Many argue that ample opportunities currently exist to add density, and that’s true: Walking around D.C., you’ll still see a fair number of empty lots and ramshackle houses that could be knocked down and rebuilt to fill the zoning envelope. But new buildings aren’t like water, simply flowing to low points and collecting there. Sometimes the buildable capacity on a given piece of land isn’t worth the price it would take to consolidate several parcels. Moreover, historic districts already place much of the city off-limits to large-scale development. It makes much more sense from a developer’s perspective to build a tall building where it’s financially feasible and where more people want to live, like around a Metrorail station. An empty lot in Shepherd Park may just never be an attractive enough prospect for anything higher than a single family home.
Right now, highly desirable areas—or ones that have the right ingredients for vibrance, but just lack the residential density to bring them to life—must be developed very densely from a horizontal perspective. In NoMa, that’s inadvertently led to a dearth of park space, since all the land has been taken up by 12-story glass blocks. The same tension is evident in the planning of the McMillan Sand Filtration Site redevelopment on North Capitol Street near the Washington Hospital Center: Residents want more park space, but developers need to build more square footage to make it worth their while—and the whole area needs a huge infusion of new people in order to support the kind of retail the neighborhood would like to see. The pattern will eventually repeat itself in Hill East and Poplar Point.
Now imagine if the city had been allowed to grant developers in NoMa or on North Capitol more height in exchange for keeping some land clear for grass and trees? Urban parks surrounded by tall buildings, like New York City’s Gramercy Park, can feel cozy and safe—and be a huge factor in drawing people to the neighborhood.
Finally, since opponents of raising height limits rest most of their arguments on aesthetics, let’s talk about that.
From a structural standpoint, D.C.’s height limits have given rise to immense creativity. Our buildings have some of the deepest parking garages in America, for example, and quite a bit of engineering has gone into squishing heating and cooling systems into the smallest amount of space so that more floors can be packed under the height caps. And sure, it’s not impossible to build handsome short buildings.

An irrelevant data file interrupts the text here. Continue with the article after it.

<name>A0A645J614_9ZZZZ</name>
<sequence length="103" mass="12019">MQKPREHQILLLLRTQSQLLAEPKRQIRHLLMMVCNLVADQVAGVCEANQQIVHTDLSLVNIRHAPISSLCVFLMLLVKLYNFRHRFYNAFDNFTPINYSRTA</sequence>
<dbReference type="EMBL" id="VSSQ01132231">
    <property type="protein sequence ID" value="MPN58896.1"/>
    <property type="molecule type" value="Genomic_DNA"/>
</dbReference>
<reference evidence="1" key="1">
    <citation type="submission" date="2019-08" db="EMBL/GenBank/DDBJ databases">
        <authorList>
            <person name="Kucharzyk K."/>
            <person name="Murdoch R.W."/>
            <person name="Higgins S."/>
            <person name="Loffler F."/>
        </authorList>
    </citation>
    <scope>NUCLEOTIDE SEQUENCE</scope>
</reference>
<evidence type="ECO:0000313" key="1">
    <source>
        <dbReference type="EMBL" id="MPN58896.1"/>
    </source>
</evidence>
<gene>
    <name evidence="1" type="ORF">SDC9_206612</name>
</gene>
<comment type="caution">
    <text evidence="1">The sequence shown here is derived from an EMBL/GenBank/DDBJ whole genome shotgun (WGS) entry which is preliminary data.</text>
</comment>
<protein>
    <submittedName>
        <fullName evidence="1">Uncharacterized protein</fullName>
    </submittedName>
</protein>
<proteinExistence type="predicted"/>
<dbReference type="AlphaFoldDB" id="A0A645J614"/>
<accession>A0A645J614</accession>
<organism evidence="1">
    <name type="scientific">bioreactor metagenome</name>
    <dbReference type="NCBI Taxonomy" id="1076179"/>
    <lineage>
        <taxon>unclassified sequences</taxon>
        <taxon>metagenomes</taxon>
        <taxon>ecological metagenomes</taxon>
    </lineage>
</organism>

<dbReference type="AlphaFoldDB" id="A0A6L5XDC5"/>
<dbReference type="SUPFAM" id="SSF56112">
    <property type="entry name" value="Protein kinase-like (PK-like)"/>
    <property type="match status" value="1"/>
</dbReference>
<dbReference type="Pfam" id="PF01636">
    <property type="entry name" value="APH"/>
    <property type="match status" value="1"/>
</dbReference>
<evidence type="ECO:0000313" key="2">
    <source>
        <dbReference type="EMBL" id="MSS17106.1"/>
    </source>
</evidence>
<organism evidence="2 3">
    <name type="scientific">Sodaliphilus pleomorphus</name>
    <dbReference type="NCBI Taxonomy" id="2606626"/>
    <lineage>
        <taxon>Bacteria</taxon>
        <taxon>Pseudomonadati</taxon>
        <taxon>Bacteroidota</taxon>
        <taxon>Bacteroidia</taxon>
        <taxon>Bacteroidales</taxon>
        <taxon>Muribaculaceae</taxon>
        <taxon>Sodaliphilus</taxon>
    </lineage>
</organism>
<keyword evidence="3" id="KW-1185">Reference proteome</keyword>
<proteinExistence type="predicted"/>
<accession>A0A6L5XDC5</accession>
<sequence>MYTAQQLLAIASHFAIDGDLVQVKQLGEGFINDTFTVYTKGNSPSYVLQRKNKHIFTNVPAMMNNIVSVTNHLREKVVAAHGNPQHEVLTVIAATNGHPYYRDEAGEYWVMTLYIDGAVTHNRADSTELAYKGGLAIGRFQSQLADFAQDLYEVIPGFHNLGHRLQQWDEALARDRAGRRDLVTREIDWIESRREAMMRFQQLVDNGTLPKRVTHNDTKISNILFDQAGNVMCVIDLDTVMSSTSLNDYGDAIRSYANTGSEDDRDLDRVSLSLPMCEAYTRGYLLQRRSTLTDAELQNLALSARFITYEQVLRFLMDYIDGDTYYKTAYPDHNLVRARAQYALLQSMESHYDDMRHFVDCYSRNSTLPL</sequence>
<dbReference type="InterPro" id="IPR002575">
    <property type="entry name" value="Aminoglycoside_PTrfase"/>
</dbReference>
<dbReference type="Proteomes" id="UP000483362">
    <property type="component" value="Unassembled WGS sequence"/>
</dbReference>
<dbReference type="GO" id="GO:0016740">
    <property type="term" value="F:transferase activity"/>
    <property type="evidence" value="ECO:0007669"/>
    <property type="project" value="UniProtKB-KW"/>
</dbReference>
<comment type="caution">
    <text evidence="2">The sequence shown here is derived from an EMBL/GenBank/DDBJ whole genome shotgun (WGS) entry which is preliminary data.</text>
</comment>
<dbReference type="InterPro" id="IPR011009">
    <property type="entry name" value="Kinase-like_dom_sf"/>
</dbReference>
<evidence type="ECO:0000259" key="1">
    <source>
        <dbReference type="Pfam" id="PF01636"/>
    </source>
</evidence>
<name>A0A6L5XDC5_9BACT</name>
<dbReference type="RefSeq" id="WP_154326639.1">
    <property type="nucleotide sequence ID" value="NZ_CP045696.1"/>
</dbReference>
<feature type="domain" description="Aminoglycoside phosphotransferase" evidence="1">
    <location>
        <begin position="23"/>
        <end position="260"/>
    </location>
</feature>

But if there are architecturally innovative buildings in D.C., it’s in spite of the Height Act, not because of it. More often than not, developers demand as much square footage on a site as the zoning will allow, leaving the wistful architect with only façade design to play with. The variety in height and form in the rowhouses of Mount Vernon Square, Georgetown, and Dupont Circle, is a tremendous asset to those neighborhoods. Allowing it on a larger scale in other neighborhoods and commercial districts would make for a much more architecturally exciting environment.
Plus, tall buildings need not be just anonymous, glassy shafts that are the same in every city: What if additional height were granted on a competitive basis, and awarded for the best design? When you stop thinking about height in terms of letting greedy developers pack more profit onto their land, and instead in terms of creating leverage to hold them to a higher standard, the aesthetic argument gets flipped on its head.
Part of the problem with the Height Act debate thus far is that it’s lacked a real sense of what the city would actually start to look like under revamped regulations. The discussion is ridden with the depiction of “concrete canyons” that will shut out all light from the sidewalk, and skyscrapers that will defile our national symbols. That’s absurd.
The only realistic way to change D.C.’s height limitations is as part of a strategic, comprehensive planning process that allows for higher development where it makes most sense: Downtown, around Metro stations, along the waterfront, and where wide inbound streets cross the District line and are bordered by much taller buildings, like the spot where Georgia Avenue crosses into Silver Spring. A few towers on the edge of Rock Creek Park would be tremendously valuable, and impede nobody’s view. Large residential buildings bordering Pennsylvania Avenue SE would add grandeur to that largely empty promenade.
Builders would take these opportunities, but slowly. Much of the time, their plans would still go through multiple layers of development review to ensure compatibility with their surroundings and allow for public input. Just look at Paris, which Thomas Jefferson so admired: Its city council just passed legislation that will allow commercial buildings up to 590 feet in the city’s 13th Arrondissement, while protecting the character of its other historic neighborhoods.
But guess what? You can’t do that kind of fine-tuning from a federal body. The House and the Senate aren’t involved in any other city’s land-use decisions, for good reason: They’re no good at it. D.C.’s own elected government is perfectly capable of making development decisions, and much better equipped to do so in collaboration with residents.
In defense of Congress’ continuing hegemony, over and over again, we hear from the Committee of 100 that Washington isn’t like other cities, it’s the nation’s capital. Fine. But how does it follow that said capital, in contrast to other growing cities, must remain a turn-of-the-century village in perpetuity? There is no sinister smart-growth agenda to transform D.C. into Manhattan overnight. Washington can still be Washington—it’s just that more people should be allowed to enjoy it.